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This wild winter party in central Utah was worth a closer look

Living the Wild Life

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Photos: Bill Schiess |

The kids were doing what most kids do. All kids enjoy a Saturday with a little snow, dressed warm and allowed to exercise their freedom by running, jumping, sliding and pestering each other while their parents were busy. But there’s something different about these kids: they are Rocky Mountain Bighorn Sheep and their parents were in the middle of the rutting season.

This happened the Saturday before Thanksgiving near Oak City, Utah, when my wife and I went to watch a granddaughter perform in a play. My son-in-law invited me to Oak Creek Canyon to observe and photograph rutting mule deer. We were not alone. About 30 other loaded vehicles were also watching the nature show.

This herd of bighorns is rather new to this area. From 2014 through 2018, over 100 have been transplanted from the overpopulated Antelope Island in the Great Salt Lake by the Utah Division of Wildlife Resources and funded by sportsmen’s groups.

Idaho has some rich areas for Rocky Mountain Bighorns along with some California Bighorns with most of them located in the Big Lost River drainage and Hells Canyon. The closest herds to the Upper Snake River Valley are in the Hoback Canyon along the South Fork of the Snake River, on the Miller Butte in the Elk Refuge at Jackson, Wyoming and near Quake Lake in Montana. Occasionally, a few will be in Teton Canyon, east of Driggs or on Sawtelle Peak in Island Park.

In 2009, the Idaho State Legislature passed a law limiting the Idaho Department of Fish and Game’s ability to transplant bighorns to areas with suitable habitat in Idaho. This was done to prevent wild sheep and domestic sheep from spreading diseases between the two species. In 2010, a federal lawsuit forced the removal of domestic sheep from part of the Payette National Forest to protect the bighorn herd that was already there.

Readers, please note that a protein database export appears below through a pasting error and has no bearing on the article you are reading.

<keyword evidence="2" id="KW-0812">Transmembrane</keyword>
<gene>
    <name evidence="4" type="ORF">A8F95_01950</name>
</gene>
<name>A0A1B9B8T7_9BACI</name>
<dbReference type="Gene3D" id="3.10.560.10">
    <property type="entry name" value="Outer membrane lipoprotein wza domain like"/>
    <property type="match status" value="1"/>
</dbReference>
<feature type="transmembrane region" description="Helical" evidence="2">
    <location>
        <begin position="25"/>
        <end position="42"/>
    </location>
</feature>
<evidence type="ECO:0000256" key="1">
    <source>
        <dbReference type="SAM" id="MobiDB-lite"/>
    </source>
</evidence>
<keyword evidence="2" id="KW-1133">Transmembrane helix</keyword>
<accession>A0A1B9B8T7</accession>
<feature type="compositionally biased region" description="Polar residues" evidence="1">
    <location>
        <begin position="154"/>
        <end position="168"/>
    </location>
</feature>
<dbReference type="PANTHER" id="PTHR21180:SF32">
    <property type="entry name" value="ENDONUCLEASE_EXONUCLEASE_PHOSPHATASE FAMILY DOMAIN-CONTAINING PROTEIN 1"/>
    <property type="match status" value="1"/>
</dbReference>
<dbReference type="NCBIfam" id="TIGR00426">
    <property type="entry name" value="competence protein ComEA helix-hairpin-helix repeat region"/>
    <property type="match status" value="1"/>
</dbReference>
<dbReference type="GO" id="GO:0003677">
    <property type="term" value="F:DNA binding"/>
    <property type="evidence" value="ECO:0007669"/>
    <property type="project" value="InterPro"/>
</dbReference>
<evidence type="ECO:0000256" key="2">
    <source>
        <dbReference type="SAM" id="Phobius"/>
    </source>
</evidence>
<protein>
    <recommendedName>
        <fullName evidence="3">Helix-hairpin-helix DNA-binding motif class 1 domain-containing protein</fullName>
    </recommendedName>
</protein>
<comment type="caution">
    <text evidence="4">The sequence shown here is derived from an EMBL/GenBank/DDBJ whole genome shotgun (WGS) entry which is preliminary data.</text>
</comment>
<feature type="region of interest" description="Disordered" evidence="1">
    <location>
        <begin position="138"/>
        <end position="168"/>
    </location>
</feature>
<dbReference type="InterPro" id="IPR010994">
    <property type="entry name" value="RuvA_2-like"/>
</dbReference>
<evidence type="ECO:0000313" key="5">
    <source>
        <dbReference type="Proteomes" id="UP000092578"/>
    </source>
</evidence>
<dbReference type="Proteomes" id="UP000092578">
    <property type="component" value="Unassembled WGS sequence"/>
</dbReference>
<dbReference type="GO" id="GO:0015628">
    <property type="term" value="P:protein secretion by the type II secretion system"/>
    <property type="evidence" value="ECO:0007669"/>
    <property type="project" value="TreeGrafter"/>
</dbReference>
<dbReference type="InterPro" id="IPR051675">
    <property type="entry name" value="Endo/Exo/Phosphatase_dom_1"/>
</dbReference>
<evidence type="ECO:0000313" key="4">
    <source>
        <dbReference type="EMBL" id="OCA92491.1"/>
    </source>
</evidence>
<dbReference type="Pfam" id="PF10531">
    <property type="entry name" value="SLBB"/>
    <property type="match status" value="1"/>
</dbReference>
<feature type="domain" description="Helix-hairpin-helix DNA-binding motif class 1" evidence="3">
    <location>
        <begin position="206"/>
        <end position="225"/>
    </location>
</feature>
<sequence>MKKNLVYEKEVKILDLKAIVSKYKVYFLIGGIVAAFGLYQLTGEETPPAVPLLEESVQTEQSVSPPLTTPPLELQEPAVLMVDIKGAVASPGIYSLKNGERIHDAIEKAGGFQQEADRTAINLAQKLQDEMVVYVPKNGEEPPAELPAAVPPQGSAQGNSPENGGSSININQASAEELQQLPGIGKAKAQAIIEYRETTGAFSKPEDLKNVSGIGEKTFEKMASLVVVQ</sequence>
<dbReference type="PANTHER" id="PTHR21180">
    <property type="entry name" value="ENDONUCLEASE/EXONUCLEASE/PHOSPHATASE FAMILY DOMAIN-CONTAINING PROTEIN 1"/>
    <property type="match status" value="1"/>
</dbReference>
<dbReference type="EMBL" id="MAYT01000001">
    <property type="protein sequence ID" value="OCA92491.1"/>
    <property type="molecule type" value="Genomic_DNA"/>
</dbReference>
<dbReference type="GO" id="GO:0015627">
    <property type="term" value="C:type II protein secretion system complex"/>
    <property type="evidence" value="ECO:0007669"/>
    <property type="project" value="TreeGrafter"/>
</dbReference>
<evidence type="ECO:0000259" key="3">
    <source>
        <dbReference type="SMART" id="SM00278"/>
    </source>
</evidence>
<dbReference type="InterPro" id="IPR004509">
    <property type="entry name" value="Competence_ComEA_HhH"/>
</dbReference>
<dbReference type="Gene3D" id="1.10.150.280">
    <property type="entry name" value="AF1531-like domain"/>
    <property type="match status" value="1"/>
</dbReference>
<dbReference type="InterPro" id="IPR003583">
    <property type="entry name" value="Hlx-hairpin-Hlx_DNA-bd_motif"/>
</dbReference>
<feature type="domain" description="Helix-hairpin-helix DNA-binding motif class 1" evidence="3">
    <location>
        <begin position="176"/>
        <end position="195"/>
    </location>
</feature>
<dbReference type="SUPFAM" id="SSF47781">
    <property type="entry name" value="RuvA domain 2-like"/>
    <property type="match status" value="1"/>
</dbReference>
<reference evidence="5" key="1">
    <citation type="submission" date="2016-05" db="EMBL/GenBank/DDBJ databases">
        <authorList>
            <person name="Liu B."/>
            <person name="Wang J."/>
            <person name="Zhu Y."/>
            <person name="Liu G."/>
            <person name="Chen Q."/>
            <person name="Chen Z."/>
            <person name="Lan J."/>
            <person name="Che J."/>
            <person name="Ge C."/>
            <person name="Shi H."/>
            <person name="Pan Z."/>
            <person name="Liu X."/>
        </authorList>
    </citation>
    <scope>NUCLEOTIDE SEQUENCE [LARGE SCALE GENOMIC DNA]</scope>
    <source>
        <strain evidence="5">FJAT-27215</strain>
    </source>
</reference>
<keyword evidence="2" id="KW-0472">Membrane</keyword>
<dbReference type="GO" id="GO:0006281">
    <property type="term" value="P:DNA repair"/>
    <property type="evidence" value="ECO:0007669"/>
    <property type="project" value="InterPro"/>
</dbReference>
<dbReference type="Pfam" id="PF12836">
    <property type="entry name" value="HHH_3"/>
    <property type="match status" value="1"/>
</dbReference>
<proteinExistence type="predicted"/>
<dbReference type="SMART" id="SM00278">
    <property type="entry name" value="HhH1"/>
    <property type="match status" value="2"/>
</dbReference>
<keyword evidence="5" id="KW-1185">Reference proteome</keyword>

A year ago, I made two trips to Jackson to watch the bighorns on Miller Butte and was pleased with the sheep that I saw there. One time I saw the sheep licking the salt solution from the side of a car. They have learned that vehicles will collect road-melt solutions, which creates dangerous situations for both animals and visitors. Visitors are encouraged to keep slowly driving away when the animals approach them until they are a safe distance away.

Back at the herd in Oak Creek, the animals worked their way down the mountain to the creek for a drink – except for the largest ram. He was the only one wearing an ear tag, a blue ear-decoration indicating that he was a transplant. He stayed on the rock cliffs watching as the rest crossed the road to the creek. He appeared to become irritated as two young rams became excited and started jumping around and chasing the ewes. A quick trip down the hill and a swift butt in the backside settled them down.

The recent snows should bring area sheep into viewing distant for area wildlife viewers. A trip to Miller Butte may be in order to watch the bighorns. But be safe and view them at a distance – their life depends on it.